The Rt Hon Margaret Hodge MP, Chair of the Committee of Public Accounts, today said:
"There has been an impressive increase in the availability and take up of GCSE Triple Science; and, at the same time, attainment in maths, biology, chemistry and physics at this level has improved.
But the picture is far from rosy. Many pupils are still not offered Triple Science as an option, and those living in areas of high deprivation are most likely to be missing out.
There has also been slow progress in increasing the number of specialist physics and maths teachers. The resources for recruiting science and maths graduates into teaching should be focused on what works.
It is crucial that the Department reconcile its plans for greater devolution and public scrutiny of school performance with the need to deliver nationally.
We need a coherent national approach to ensure that the key success factors – such as GCSE Triple Science, specialist teachers, good quality science facilities, good careers advice and programmes to increase take-up and achievement – are available throughout the country, especially in the most disadvantaged communities."
Margaret Hodge was speaking as the Committee published its 15th Report of this Session which, on the basis of evidence from the Department for Education (the Department), examined increasing take-up and achievement, improving teaching staff and facilities, and developing a more coherent strategy for school science and maths.
A strong supply of people with science, technology, engineering and maths skills is important for the UK to compete internationally. The starting point is a good education for children and young people in science and maths.
The Department for Education (the Department) has made impressive progress on aspects of science and maths secondary education. The numbers studying separate GCSE biology, chemistry and physics (known as ‘Triple Science’ when studied together) have risen by almost 150% between 2004-05 and 2009-10. There has been a rapid increase in the number of pupils taking A-level chemistry and maths, though physics has increased more slowly. Attainment has also improved as take-up has increased.
Nevertheless, there is a risk that this progress will not be maintained. Pupils’ desire to continue studying science and maths depends on whether they enjoy the subjects and how well they achieve. As emphasised in the Government’s White Paper The Importance of Teaching, good teaching is key to both enjoyment and achievement. However, there are still not enough teachers with strong subject knowledge in science and maths entering the profession. In 2009-10 there were over 115,000 entries to GCSE biology, 113,000 to chemistry and 112,000 to physics. Another 40,000 pupils entered A-level chemistry, and almost 70,000 A-level maths. If the higher numbers of pupils taking science and maths are to achieve good results, they need to be taught by teachers with the specialist knowledge to teach these subjects well.
Teaching environments are also vitally important in improving take-up and achievement in science, but there is evidence that science facilities in many schools are unsatisfactory and even unsafe. Despite this, the Department does not intend to collect information on the extent of the problem, and has abandoned targets for improving the condition of these facilities.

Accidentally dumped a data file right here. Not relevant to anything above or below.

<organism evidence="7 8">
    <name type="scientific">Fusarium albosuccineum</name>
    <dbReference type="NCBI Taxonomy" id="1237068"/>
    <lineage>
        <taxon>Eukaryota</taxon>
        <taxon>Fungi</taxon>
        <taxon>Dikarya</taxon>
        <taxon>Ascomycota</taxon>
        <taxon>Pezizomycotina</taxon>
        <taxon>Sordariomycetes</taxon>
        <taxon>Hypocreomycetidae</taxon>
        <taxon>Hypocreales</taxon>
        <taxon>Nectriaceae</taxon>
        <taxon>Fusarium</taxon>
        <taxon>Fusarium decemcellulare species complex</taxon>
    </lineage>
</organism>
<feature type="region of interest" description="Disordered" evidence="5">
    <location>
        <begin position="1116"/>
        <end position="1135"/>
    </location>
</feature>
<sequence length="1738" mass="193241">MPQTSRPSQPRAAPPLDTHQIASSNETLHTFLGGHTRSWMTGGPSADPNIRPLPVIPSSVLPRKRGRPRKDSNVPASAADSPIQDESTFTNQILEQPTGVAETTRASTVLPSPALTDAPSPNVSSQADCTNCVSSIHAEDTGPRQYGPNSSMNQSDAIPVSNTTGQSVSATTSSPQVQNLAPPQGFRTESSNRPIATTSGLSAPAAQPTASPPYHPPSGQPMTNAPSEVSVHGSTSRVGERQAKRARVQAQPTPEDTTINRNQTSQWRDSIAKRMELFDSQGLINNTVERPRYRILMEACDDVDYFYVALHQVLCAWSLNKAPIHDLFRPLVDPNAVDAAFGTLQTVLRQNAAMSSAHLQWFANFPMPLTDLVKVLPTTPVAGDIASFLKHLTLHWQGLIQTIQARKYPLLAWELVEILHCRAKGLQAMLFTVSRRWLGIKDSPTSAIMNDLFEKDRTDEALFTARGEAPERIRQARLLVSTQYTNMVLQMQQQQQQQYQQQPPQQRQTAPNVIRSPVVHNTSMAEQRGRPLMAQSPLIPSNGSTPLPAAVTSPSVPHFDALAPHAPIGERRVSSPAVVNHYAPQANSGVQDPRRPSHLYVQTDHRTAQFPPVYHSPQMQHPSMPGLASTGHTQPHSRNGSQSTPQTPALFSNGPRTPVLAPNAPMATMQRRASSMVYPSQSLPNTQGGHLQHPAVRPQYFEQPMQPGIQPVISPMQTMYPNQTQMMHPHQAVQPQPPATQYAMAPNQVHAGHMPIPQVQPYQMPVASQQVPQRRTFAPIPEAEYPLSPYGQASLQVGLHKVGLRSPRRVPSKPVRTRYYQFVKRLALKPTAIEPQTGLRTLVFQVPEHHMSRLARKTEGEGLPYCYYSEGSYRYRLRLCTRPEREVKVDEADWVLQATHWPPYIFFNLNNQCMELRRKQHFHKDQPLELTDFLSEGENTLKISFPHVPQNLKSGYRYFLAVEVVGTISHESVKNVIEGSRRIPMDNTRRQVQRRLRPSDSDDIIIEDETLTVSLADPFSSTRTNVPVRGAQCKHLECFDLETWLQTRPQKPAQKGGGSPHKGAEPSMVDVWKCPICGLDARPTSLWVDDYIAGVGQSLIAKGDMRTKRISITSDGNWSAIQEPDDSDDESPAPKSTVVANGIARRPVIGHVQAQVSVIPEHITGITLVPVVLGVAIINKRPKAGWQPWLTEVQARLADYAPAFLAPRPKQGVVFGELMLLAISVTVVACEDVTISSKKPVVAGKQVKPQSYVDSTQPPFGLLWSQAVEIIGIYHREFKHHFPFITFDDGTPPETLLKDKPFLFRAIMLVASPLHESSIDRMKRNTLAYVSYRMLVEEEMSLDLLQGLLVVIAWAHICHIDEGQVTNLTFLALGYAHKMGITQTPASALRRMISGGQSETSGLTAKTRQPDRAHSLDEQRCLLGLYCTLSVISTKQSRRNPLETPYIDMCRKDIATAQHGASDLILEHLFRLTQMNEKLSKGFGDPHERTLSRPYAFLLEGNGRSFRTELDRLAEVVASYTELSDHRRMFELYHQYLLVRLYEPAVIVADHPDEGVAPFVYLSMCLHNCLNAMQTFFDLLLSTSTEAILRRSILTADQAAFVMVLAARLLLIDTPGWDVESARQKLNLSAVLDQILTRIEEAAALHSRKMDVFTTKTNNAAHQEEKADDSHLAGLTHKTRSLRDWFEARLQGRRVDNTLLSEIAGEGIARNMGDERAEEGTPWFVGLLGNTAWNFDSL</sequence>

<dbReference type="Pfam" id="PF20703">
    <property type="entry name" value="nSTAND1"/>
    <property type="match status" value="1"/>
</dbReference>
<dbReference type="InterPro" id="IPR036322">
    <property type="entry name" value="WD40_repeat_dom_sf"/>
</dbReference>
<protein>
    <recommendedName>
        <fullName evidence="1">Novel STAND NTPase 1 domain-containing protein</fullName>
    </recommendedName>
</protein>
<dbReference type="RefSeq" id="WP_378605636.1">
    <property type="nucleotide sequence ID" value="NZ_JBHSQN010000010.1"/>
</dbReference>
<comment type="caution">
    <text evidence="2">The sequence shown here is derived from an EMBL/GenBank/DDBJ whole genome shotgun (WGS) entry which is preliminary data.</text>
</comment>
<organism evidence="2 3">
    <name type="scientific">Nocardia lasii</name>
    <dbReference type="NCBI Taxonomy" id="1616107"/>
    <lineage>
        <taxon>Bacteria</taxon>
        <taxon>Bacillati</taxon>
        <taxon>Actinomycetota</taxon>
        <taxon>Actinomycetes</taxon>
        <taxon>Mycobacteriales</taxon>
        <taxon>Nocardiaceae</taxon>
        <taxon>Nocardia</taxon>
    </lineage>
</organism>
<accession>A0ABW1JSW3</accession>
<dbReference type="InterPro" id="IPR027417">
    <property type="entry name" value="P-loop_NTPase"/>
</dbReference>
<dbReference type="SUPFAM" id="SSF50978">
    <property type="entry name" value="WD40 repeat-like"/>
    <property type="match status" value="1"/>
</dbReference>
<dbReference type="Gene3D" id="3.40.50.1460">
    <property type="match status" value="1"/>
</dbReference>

The Department has made progress in rationalising programmes aimed at increasing numbers of young people coming through the school system with science- and maths-related skills. While there were some 120 Department-led initiatives in 2004, the Department now focuses on funding around 30 major programmes at an annual cost of around £50 million. Evidence of these programmes’ effectiveness is broadly positive, although financial pressures will mean less funding for them in future. In deciding which programmes to discontinue and which to pursue, the Department should be sure it understands the impact of different programmes, building on evaluations already carried out, so that it retains a coherent set of the most effective programmes.
In some schools, advice and guidance on science- and maths-related careers is poor. Knowledgeable and enthusiastic teachers can establish links with careers in the outside world, but they need the support of school leaders, as well as good-quality resources and activities, to improve pupils’ awareness of the career opportunities that follow from studying science and maths.
The Department must approach the challenge of improving school science and maths through a coherent, system-wide strategy rather than as a number of initiatives operating in isolation. This strategy will need to ensure that key success factors such as GCSE Triple Science, specialist teachers, good-quality science accommodation, quality careers advice and programmes to increase take-up and achievement are made available in a concerted fashion in all areas of the country.
As more autonomy is given to schools, the Department must develop an accountability framework that gives schools strong incentives to put all key elements in place for the benefit of their pupils. While schools will have the main responsibility for tracking their own progress, we see a continuing role for the Department in collecting sufficient information to know that the strategy is working, and to identify clearly where it is not. This will generally be the same information that schools are collecting to monitor and report their performance locally, so the question of extra bureaucracy should not arise. Once underperformance is identified, the Government will need to determine how action can be taken to tackle it, so that no pupil is denied a science and maths education that matches their abilities and ambitions.